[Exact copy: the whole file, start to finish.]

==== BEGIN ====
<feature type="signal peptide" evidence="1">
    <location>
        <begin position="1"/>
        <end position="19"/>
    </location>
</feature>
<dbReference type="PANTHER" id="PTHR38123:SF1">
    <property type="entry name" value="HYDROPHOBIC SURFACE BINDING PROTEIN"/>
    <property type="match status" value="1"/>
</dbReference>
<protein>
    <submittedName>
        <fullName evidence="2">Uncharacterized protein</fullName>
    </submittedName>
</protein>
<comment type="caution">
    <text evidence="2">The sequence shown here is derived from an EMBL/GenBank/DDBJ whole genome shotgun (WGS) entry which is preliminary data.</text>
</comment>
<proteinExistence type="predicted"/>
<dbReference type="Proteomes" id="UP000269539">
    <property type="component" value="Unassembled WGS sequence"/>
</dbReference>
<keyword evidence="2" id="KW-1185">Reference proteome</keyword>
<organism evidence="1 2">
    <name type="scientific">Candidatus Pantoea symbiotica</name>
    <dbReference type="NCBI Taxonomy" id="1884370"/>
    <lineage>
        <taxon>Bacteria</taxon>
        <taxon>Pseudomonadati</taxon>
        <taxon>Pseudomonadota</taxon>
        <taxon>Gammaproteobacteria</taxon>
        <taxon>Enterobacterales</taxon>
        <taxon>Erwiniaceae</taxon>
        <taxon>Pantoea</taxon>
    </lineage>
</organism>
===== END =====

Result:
<feature type="signal peptide" evidence="1">
    <location>
        <begin position="1"/>
        <end position="19"/>
    </location>
</feature>
<dbReference type="PANTHER" id="PTHR38123:SF1">
    <property type="entry name" value="HYDROPHOBIC SURFACE BINDING PROTEIN"/>
    <property type="match status" value="1"/>
</dbReference>
<protein>
    <submittedName>
        <fullName evidence="2">Uncharacterized protein</fullName>
    </submittedName>
</protein>
<comment type="caution">
    <text evidence="2">The sequence shown here is derived from an EMBL/GenBank/DDBJ whole genome shotgun (WGS) entry which is preliminary data.</text>
</comment>
<proteinExistence type="predicted"/>
<dbReference type="Proteomes" id="UP000269539">
    <property type="component" value="Unassembled WGS sequence"/>
</dbReference>
<keyword evidence="2" id="KW-1185">Reference proteome</keyword>
<organism evidence="1 2">
    <name type="scientific">Candidatus Pantoea symbiotica</name>
    <dbReference type="NCBI Taxonomy" id="1884370"/>
    <lineage>
        <taxon>Bacteria</taxon>
        <taxon>Pseudomonadati</taxon>
        <taxon>Pseudomonadota</taxon>
        <taxon>Gammaproteobacteria</taxon>
        <taxon>Enterobacterales</taxon>
        <taxon>Erwiniaceae</taxon>
        <taxon>Pantoea</taxon>
    </lineage>
</organism>